Judging Sixers coach Brown

Posted: April 15, 2014

IN THIS YEAR of evaluation, 76ers coach Brett Brown has been busy doing just that, what with 23 players now having played for him this season.

But while he, his staff and general manager Sam Hinkie will sit down after the season and discuss the potential future of all those who put on a Sixers uniform this season, Brown has already done some evaluating of his own - of himself.

Though he had been an assistant in San Antonio for a dozen ridiculously successful seasons before taking his first head-coaching job in the NBA here in August, being in charge isn't something that's new to Brown. He coached for 17 years in Australia, in the world championships and in the Olympic Games. But being at the helm in the greatest league in the world is something totally different than he has ever experienced. So now that he has 80 games under his belt and his first season will come to an end on Wednesday in Miami, the always-energetic coach can allow himself some time for a little self-evaluation.

Saturday's loss to the Charlotte Bobcats was the fourth in a row for the Sixers and dropped them to 17-63. And while those numbers are horrible, it's pretty much what the coach expected in his first season; it was made perfectly clear to him that he was in charge of a total rebuild. To try to gauge what type of coach he is purely off the record is like trying to determine what type of golfer someone is by only seeing them putt. It simply isn't fair to judge Brown with what little ammunition he had on a daily basis.

The standard by which to judge Brown will be the improvement next season by the young players he groomed this year, such as Michael Carter-Williams, Tony Wroten, James Anderson, Hollis Thompson and, to an extent, Nerlens Noel, provided they are all back.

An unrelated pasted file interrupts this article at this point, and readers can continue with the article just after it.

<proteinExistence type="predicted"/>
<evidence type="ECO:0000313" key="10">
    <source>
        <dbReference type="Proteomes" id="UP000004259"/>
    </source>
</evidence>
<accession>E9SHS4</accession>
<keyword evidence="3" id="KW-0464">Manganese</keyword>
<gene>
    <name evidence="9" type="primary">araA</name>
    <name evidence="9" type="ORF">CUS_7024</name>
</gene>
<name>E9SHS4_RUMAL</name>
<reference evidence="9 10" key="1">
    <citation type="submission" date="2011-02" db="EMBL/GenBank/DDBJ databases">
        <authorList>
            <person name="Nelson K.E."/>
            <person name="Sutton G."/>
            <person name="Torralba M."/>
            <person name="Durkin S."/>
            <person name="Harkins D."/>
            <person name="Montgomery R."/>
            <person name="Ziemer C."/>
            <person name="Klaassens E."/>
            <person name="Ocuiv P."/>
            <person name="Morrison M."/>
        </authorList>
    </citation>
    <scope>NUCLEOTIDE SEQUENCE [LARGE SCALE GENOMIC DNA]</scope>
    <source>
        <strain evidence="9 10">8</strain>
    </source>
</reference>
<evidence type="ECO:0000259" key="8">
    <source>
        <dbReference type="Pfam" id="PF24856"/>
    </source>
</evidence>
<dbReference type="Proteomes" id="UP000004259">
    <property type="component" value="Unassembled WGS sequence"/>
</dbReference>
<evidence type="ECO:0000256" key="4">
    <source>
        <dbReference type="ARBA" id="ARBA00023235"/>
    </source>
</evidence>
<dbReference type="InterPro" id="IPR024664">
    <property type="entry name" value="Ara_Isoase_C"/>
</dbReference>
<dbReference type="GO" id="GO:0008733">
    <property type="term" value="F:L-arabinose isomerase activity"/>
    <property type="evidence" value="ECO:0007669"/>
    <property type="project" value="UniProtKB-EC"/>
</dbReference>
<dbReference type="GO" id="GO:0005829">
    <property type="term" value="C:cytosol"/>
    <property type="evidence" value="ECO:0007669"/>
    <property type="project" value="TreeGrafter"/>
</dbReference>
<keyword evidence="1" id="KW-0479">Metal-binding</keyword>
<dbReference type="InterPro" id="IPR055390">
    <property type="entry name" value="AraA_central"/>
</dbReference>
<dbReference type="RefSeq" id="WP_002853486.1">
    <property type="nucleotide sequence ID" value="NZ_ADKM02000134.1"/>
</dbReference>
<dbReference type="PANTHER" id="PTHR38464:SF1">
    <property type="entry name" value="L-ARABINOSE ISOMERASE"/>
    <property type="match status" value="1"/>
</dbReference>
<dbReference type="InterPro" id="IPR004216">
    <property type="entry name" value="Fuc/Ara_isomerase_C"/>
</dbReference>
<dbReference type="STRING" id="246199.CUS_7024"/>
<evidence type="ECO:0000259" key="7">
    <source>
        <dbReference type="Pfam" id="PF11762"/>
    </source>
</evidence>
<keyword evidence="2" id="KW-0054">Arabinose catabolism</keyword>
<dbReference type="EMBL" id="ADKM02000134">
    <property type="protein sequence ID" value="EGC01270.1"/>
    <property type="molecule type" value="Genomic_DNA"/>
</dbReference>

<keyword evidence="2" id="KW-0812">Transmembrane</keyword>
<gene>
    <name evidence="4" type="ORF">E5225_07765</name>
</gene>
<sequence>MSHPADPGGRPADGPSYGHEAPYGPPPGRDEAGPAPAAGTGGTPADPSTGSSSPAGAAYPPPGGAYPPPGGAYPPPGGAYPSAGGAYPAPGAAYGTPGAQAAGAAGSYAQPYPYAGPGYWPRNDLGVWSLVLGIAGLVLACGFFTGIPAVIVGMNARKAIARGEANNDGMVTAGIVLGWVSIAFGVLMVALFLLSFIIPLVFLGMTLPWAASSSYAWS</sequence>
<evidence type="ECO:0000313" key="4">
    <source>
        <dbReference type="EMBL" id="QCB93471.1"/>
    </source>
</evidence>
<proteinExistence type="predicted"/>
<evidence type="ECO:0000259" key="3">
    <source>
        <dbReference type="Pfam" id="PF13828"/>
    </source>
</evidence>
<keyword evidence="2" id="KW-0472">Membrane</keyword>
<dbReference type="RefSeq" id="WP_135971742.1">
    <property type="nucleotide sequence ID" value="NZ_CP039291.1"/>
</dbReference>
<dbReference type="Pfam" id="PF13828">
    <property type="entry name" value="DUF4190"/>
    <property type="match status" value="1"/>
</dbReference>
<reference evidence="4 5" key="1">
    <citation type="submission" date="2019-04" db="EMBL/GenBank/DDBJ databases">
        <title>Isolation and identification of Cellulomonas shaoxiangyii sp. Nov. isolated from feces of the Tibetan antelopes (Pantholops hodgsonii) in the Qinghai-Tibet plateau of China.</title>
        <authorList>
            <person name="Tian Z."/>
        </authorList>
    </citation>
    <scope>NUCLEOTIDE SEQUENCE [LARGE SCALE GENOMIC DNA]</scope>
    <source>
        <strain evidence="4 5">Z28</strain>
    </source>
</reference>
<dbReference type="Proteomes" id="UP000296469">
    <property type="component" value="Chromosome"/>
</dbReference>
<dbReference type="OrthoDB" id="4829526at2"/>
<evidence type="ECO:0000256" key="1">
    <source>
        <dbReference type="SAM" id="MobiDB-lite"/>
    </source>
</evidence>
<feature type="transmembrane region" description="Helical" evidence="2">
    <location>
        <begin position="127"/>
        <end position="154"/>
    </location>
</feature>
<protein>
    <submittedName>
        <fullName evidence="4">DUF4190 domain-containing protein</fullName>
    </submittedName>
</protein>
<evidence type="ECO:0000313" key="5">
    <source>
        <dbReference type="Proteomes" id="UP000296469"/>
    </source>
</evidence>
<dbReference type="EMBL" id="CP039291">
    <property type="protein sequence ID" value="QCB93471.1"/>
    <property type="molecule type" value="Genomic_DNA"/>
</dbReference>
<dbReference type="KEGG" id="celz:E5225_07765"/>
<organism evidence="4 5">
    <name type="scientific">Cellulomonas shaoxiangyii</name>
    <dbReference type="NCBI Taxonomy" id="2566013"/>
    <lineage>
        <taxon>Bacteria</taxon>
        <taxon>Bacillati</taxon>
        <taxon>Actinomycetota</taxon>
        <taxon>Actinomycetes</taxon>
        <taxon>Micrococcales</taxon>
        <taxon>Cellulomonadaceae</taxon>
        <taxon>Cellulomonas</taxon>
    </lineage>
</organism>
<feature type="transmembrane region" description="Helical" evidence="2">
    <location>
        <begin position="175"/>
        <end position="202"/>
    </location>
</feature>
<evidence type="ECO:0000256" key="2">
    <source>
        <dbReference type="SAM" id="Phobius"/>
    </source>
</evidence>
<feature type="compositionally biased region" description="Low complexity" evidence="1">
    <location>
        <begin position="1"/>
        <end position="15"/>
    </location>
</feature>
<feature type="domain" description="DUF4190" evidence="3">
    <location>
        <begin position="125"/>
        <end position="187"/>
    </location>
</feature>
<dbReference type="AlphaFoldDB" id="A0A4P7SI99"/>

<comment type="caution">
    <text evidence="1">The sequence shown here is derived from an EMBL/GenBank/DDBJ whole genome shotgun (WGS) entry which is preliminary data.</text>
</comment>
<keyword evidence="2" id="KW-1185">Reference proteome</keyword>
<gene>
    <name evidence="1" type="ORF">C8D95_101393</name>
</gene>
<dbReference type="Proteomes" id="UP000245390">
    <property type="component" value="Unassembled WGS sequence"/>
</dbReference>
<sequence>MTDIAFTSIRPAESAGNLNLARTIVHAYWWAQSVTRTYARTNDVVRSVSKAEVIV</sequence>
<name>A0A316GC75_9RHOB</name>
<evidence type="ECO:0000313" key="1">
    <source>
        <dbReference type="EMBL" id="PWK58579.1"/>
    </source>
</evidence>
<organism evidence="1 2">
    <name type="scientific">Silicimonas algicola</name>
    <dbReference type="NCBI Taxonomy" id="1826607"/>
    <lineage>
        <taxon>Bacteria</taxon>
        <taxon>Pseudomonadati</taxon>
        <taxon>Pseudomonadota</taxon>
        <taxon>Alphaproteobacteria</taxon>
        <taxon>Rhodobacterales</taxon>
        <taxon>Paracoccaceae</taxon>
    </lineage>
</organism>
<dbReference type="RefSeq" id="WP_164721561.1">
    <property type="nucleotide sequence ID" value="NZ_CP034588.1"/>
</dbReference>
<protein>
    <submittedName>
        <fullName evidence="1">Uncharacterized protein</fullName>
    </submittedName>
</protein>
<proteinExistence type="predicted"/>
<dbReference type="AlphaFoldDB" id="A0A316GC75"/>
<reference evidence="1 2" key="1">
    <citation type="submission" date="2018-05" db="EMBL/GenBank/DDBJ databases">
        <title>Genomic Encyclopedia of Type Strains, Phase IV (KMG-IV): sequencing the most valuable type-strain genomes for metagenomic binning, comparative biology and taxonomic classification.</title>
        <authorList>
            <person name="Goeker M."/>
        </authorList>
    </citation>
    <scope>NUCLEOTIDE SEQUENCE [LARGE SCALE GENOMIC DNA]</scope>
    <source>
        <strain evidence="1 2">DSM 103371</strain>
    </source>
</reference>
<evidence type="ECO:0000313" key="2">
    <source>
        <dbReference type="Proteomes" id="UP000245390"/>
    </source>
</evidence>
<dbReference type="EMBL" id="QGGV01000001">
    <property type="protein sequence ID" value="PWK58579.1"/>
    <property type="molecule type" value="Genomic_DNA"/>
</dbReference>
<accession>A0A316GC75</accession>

Asked if coaching in the NBA was a lot different for him, Brown said, "Not really. I was a head coach for 17 years. Admittedly it's at different levels, but it's really the same anxieties and process. The attention and the media is probably the separator, but how you go about your job really doesn't change, whether it's the Olympic Games or coaching [a regular-season NBA game].

"The thing that stands out most to me now is that you're really looking for carry-over. You're really looking to see a body of work that the year has produced where teams and players can show improvement and continue development. That part of this year and that part of that philosophy stands out most to me now.

"Me and our coaching staff, we're on a mission to end with our heads high, to end improving, to end fighting, to continue to try and gain respect."

The Sixers will look to do it tonight against the visiting Boston Celtics and then again during the season-ender against the Heat. His team will play hard. Brown will coach each and every offensive and defensive possession as if it were the seventh game of the NBA Finals, which is where he was last year on Gregg Popovich's staff with the Spurs. It's the only way he knows how to coach. It's the only way he thinks his players should play.

If they do that these final two games - play as hard for these final 96 minutes as if they were the first 96 minutes of the season - then Brown can honestly give himself a good mark for his initial coaching season.

On Twitter: @BobCooney76

Blog: ph.ly/Sixerville

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